A Few Minutes with the Mayor – November 2017
Did you know we have a town historian? Well, we do! He’s one of the many volunteers who serve without pay in our community. His name is Larry Smith and he can just about recite the history of any event, person, or structure within our city. He’s your man if you want to know who did what to whomsoever in whatsoever year.
Recently, Larry took a trip to New York City where he visited my old digs on the Upper West Side. I answered his questions as well as I could about what it was like growing up there, but realized it was an experience we all go through, unique to only ourselves.
We lived on the fifth floor of what is called a tenement. In fancy buildings with doormen, the higher your floor the higher your rent was. In tenements, without elevators, it was just the opposite. But what are five flights of stairs to a youngster taking them three at a time?
Like most people on our block, my parents were the working poor. Around the corner, in the buildings with elevators and doormen, they were middle class. The difference between these two worlds can be illustrated by the shoes each wore. When our shoes wore down to a point where the soles had a hole in them, we stuffed them with cardboard until the money was there to repair them while hoping it wouldn’t rain. Around the corner they simply bought new shoes.
The kids on my block had just as much pride and got just as much out of life as the kids in the high rent district… perhaps more, because we played in the streets. Our favorite form of play was called stoop ball, a game which even the great Willie Mays grew up playing. Income-redistribution proponents would likely never accept the fact that we were as happy as those kids living in their spacious apartments with newer shoes. Still, I would like to believe their motives are humanitarian and are therefore, whether they know it or not, based on Christ’s dictum to, “Love one another as I have loved thee.” However, I do not believe that can be said of today’s political elements who preach hatred of our President and of our country. Sadly, their hatred has permeated every element of our society.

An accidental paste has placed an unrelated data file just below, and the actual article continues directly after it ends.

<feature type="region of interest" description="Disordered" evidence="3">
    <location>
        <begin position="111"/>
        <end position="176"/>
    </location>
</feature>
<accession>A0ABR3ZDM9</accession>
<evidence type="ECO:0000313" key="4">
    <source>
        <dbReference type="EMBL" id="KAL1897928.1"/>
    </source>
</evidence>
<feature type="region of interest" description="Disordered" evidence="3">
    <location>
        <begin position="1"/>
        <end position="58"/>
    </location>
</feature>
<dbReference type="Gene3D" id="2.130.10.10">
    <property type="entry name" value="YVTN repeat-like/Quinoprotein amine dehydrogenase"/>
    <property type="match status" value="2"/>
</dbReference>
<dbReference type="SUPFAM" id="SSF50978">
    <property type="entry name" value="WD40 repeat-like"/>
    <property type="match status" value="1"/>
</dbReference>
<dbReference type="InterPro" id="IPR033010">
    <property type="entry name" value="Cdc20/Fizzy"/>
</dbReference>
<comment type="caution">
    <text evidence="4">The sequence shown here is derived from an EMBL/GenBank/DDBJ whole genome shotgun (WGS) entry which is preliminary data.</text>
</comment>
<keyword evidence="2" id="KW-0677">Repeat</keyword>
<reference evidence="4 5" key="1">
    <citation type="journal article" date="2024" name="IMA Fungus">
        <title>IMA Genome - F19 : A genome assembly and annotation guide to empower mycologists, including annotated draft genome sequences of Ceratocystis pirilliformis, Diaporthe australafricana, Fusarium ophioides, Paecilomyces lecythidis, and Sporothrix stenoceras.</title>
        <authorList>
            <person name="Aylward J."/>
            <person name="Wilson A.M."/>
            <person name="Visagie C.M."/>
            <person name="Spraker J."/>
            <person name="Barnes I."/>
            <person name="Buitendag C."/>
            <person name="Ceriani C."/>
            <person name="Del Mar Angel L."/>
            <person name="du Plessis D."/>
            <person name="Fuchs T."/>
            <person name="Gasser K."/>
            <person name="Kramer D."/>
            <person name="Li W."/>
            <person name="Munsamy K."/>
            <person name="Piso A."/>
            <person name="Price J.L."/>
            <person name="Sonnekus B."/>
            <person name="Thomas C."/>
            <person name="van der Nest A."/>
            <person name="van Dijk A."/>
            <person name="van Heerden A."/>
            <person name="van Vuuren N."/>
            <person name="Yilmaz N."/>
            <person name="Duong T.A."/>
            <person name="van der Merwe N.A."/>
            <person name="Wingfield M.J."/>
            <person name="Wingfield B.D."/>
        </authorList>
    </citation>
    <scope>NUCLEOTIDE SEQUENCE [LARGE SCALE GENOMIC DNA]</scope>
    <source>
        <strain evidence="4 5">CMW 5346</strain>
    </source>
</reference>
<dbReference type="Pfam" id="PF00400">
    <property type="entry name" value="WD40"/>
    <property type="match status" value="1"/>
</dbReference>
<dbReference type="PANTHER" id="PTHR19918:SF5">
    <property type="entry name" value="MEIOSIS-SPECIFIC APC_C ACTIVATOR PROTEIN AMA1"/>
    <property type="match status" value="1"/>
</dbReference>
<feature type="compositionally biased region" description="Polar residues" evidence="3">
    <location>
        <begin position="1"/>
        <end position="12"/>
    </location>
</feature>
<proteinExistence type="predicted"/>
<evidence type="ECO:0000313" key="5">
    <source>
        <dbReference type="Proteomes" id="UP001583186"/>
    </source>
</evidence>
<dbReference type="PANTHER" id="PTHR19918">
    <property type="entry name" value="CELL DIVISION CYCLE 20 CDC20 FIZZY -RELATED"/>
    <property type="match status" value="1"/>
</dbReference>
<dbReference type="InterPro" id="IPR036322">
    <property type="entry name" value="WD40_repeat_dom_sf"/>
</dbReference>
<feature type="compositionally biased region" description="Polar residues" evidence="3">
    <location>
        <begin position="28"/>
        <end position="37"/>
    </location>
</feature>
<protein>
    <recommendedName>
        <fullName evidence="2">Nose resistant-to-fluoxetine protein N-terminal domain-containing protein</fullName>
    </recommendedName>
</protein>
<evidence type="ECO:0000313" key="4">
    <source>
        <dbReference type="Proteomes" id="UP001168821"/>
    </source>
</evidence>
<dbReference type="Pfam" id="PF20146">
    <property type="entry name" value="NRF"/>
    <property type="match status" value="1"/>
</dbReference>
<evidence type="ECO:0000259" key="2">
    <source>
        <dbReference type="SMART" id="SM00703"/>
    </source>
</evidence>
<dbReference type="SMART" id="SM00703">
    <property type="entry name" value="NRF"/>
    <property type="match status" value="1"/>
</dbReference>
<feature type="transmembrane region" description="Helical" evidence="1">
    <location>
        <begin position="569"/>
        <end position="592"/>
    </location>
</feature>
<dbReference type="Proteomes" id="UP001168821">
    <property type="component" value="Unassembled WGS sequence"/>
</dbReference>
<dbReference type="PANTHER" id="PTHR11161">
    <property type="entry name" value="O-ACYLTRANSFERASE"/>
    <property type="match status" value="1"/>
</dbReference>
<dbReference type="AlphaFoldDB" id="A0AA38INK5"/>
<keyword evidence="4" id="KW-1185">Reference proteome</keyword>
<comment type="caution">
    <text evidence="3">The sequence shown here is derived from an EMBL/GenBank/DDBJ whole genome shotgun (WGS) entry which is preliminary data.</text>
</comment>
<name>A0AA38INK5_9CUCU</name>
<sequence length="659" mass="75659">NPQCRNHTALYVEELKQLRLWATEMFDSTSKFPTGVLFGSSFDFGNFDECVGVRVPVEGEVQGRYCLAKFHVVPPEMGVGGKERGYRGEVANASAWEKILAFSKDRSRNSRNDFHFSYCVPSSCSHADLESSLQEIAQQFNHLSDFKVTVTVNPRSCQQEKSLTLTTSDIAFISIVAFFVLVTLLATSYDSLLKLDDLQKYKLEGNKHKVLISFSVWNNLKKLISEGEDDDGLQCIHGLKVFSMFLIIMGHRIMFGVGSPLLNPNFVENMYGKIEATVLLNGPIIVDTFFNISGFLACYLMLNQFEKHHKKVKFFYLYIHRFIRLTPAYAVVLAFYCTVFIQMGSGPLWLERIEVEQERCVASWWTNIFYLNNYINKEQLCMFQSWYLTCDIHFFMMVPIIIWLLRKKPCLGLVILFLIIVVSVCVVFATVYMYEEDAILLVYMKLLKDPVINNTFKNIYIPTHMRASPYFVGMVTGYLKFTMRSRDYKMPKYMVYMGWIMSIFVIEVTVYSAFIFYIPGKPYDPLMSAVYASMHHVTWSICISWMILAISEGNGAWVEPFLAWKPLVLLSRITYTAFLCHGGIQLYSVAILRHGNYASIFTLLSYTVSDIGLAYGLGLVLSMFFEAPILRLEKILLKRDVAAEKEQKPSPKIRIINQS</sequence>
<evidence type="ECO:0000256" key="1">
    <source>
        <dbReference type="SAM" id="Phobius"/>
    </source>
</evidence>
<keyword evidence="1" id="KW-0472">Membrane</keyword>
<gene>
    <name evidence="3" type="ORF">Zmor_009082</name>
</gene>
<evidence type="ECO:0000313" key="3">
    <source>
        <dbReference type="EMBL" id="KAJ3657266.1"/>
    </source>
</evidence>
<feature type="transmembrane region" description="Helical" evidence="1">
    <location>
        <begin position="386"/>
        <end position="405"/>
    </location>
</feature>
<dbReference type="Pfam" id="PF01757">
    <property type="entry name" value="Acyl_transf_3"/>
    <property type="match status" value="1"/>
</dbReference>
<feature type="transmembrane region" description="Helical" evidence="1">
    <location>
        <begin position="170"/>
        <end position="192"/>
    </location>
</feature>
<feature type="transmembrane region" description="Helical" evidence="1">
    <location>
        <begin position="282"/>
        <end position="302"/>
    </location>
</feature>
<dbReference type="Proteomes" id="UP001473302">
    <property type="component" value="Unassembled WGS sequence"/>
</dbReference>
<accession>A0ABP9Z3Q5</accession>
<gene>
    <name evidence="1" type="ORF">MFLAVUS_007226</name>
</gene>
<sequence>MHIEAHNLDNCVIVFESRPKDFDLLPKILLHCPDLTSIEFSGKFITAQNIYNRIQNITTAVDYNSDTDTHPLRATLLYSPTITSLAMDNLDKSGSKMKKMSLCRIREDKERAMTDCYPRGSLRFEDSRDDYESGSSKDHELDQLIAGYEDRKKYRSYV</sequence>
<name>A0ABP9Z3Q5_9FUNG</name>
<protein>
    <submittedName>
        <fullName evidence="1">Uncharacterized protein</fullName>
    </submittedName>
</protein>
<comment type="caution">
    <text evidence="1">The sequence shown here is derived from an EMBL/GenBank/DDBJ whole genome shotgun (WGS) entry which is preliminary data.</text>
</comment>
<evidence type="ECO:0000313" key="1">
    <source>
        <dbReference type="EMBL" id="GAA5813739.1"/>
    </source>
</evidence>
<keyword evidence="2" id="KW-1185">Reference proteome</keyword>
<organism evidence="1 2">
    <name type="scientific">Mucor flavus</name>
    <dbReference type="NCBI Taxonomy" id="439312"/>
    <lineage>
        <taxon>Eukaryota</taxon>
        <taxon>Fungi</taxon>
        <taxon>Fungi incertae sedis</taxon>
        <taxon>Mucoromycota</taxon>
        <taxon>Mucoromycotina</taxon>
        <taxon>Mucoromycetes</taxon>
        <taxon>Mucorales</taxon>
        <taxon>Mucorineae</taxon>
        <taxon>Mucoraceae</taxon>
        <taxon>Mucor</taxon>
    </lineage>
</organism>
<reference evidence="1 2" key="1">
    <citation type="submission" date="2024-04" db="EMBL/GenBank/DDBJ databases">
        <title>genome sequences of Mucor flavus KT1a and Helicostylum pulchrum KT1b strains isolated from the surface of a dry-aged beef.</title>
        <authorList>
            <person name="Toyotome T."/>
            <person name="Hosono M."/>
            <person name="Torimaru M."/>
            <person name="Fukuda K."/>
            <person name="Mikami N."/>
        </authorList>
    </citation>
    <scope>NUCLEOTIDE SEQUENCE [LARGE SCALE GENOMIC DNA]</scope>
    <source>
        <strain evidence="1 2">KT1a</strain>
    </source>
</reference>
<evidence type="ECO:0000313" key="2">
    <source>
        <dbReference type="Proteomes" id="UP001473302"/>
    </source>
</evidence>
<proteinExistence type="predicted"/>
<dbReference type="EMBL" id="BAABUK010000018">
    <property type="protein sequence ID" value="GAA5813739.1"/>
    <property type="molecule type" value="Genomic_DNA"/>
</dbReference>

Such hatred was shown after the Las Vegas shooting tragedy when a seemingly intelligent, well-educated woman with a law degree from Columbia University wrote, “I’m actually not even sympathetic because country music fans often are Republican gun-toters.” With 59 people dead, and hundreds wounded on the ground, her remark was so horrific that even CBS, her employer, no bastion of conservatism, fired her in less than 24 hours. Haley Geftman-Gold, the lady in question apologized immediately, admitting she never should have posted such remarks on Facebook for all to see. Perhaps, but the point is she really believes what she said or she wouldn’t have posted them.
Each day some entertainer comes forth to tell the rest of us that we are all doomed with this President. Miley Cyrus was so angry she vowed to leave the United States forever if Donald Trump became President. She hasn’t left yet, but she’s still angry. However, as Mark Twain warned, “Anger is an acid that can do more harm to the vessel in which it is stored than to anything on which it is poured.”
There is another entertainer who showed the world that she is a true class act. Taylor Swift, upon hearing that a police officer from California died in the Las Vegas massacre, sent dozens of flower arrangements together with her condolences to the officer’s police department. A caring person, she also voiced an understanding of the dangers of anger when she once said, “Red is such an interesting color to correlate with emotion, because it’s on both ends of the spectrum. On one end you have happiness, falling in love, infatuation with someone, passion, all that. On the other end you’ve got obsession, jealousy, danger, fear, anger and frustration.”
That’s quite an observation. I’m not angry at anybody and I haven’t put cardboard in my shoes for years, but if I had to, I still wouldn’t be angry.